What are the different ways for your business to stand out among competitors?
Entrepreneurship is often more challenging than most people imagine. Besides a great idea and zeal, you need to build the business from scratch. What’s more, founding a small company often calls upon you to use more resources than you might have available.
But with enough patience and persistence, you can figure things out. You can get the funding. You can hire the right people. And you can create a viable organization.
It’s Not Always about a Superior Product
After you figure out how to build a company, you’re faced with fierce competitors. The fact that you have a superior product may not be enough to win customer loyalty. Your competitors may market their products to promise instant gratification at a lower price.
So, the issue is not always about building a better mousetrap. It’s often as simple as getting people to appreciate your product more. In other words, the best way to beat the competition is to increase customer satisfaction.
3 Ways to Sell an Incredible Widget
For the sake of illustration, imagine that you’ve invented an incredible widget. How do you beat competitors that have similar widgets? You do it by creating a superior customer experience.
Let’s take a closer look at these three ways of making your business stand out from the competition.
1.Sell the buying experience.
It’s a strange fact of business life that customers don’t just buy a product for what it can do for them. They also buy the experience of receiving the product.
For instance, people love watching unboxing videos on YouTube before the Christmas holidays. Viewers get a vicarious thrill from watching a box getting opened and its contents pulled out.
In advertising parlance, it’s about selling the sizzle before the steak.
So the package the product comes in is your first chance to delight your customers. Using a service like Custom Boxes Now, you can package your products to thrill customers as soon as it arrives on their doorstep.
One company that understands the power of shipping is Amazon. Their customers are often thrilled to receive their customized boxes.
Contact Reporter for Los Angeles Times Ryan Faughnder reveals a new way Amazon has raised the ante when it comes to boxing their products: “The Minions of “Despicable Me” have already graced billboards, board games and kids’ backpacks. And now the ubiquitous yellow cartoon characters — known for speaking in gibberish and gleefully creating chaos — are showing up on some of Amazon’s delivery boxes.”
- Actively solve the customer’s problems.
Everyone hates problems. They get in the way of the smooth flow of life, and sometimes they can be downright threatening. Consequently, people love businesses that actively solve their problems.
The bigger the problem, the more they love the business that solves it for them. HubSpot hits this point home perfectly in their “8 Ways to Solve Prospects’ Problems Through Your Marketing” article, which bring real life situations into play, while also mixing in the right type of branding, advertising and content creation.
Imagine a customer’s delight when they open a package that has a product that will solve their pressing problem.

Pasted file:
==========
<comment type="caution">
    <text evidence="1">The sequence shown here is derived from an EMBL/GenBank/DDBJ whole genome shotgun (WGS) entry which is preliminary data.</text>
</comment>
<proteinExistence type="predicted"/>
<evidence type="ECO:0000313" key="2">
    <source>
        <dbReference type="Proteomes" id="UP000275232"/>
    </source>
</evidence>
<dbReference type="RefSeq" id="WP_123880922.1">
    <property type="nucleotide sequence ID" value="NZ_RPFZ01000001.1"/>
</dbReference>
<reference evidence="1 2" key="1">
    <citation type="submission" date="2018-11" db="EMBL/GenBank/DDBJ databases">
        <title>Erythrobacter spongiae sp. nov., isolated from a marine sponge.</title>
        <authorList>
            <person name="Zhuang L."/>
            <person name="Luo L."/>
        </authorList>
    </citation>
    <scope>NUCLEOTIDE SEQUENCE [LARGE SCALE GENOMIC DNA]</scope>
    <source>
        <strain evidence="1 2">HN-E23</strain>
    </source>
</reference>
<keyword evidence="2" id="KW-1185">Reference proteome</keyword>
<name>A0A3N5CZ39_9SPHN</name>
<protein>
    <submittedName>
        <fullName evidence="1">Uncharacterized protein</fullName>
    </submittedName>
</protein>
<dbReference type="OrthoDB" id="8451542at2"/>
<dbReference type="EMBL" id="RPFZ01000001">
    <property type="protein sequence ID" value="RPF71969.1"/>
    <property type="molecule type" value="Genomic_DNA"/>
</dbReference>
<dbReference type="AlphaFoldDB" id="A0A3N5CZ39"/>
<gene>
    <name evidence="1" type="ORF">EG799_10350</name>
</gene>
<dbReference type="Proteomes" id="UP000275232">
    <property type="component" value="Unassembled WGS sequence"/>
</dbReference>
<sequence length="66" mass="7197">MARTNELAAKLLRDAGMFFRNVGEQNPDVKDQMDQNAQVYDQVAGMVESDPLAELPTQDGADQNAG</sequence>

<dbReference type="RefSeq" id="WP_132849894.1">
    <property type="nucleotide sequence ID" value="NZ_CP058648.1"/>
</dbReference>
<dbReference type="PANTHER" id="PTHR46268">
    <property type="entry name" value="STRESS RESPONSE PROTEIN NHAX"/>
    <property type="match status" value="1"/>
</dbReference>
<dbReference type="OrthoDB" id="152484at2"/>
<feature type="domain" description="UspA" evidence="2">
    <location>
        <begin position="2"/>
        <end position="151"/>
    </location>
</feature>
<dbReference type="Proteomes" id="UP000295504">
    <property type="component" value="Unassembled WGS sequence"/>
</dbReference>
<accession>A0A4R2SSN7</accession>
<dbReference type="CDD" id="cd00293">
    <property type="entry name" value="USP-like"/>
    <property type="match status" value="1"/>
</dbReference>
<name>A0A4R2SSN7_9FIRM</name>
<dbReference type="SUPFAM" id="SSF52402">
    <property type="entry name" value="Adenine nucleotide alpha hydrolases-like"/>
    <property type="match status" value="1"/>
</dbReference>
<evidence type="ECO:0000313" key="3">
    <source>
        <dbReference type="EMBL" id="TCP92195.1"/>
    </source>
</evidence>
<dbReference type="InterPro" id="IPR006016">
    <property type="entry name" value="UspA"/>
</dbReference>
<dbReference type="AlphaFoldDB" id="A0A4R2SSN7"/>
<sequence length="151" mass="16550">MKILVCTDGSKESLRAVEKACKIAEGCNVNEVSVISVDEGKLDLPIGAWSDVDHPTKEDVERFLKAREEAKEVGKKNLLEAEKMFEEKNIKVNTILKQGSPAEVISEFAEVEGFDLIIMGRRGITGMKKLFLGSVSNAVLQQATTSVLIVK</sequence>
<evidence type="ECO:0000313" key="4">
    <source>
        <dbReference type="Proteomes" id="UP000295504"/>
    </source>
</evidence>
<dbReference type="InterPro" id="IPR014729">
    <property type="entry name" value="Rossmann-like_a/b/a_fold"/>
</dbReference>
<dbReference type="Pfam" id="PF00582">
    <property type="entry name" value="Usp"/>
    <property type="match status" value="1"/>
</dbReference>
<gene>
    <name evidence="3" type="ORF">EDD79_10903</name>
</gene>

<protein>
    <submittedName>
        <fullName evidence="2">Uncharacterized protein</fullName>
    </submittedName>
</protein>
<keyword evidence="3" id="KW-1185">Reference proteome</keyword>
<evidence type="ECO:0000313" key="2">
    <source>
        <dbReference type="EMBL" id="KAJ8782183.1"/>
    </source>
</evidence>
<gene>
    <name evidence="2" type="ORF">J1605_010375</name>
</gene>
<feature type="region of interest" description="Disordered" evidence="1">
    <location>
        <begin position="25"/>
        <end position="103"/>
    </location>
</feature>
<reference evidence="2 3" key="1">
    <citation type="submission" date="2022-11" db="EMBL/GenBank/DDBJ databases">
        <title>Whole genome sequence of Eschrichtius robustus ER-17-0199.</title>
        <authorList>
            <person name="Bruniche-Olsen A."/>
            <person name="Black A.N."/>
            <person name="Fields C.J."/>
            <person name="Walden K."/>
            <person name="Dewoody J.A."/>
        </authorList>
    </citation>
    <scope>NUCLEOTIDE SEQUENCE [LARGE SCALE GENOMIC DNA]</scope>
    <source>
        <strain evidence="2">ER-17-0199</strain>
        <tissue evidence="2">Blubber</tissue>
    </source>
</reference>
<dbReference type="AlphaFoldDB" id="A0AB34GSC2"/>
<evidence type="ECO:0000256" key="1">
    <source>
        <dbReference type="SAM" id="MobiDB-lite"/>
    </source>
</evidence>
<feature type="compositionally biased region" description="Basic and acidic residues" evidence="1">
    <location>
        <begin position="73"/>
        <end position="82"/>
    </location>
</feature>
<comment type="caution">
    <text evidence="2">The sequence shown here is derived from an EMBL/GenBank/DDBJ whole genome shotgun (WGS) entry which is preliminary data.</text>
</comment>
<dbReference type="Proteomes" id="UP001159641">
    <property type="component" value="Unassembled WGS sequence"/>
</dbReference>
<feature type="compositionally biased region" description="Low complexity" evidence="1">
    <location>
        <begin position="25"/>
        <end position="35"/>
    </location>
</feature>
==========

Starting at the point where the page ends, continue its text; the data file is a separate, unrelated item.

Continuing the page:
Think about how a teenage girl feels with severe acne feels when she receives a box filled with skin cleansing products.
Think about the relief a mechanical engineer experiences when he receives a component that will fix his most productive machine on the shop floor.
You can gain immediate customer loyalty by providing an incredible widget that solves their problem. It should do more than amuse, educate, or make a customer’s life easier–it should actively solve their most pressing problem.
- Provide exemplary customer service.
There is nothing new about the idea of customer service. The idea is brought up almost every time there is a management meeting about how to improve the business. Numerous seminars and workshops are run everywhere throughout the year to train employees on how to treat customers better. And customers are often asked to provide feedback on the customer service they received when they ordered on the phone or called in to complain.
Yet despite all this apparent endorsement of the value of customer service, many companies fall short on delivering exemplary customer service.
There is a gap between intention and implementation.
McKinskey’s Quarterly Report explains exactly what is going on: “What’s regularly missing, in our experience, is the spark between the customer and frontline staff members—the spark that helps transform wary or skeptical people into strong and committed brand followers. That spark and the emotionally driven behavior that creates it explain how great customer service companies earn trust and loyalty during “moments of truth”: those few interactions (for instance, a lost credit card, a canceled flight, a damaged piece of clothing, or investment advice) when customers invest a high amount of emotional energy in the outcome. Superb handling of these moments requires an instinctive frontline response that puts the customer’s emotional needs ahead of the company’s and the employee’s agendas.”
3 Simple Steps for Amazing Results
Sometimes we miss the obvious because it is hiding in plain sight. Often companies develop elaborate strategies to beat the competition. However, if you can enhance the delight customers experience when buying your product, provide a product that actively solves their problem, and back everything up with exemplary customer service, you will leave your competitors in the dust.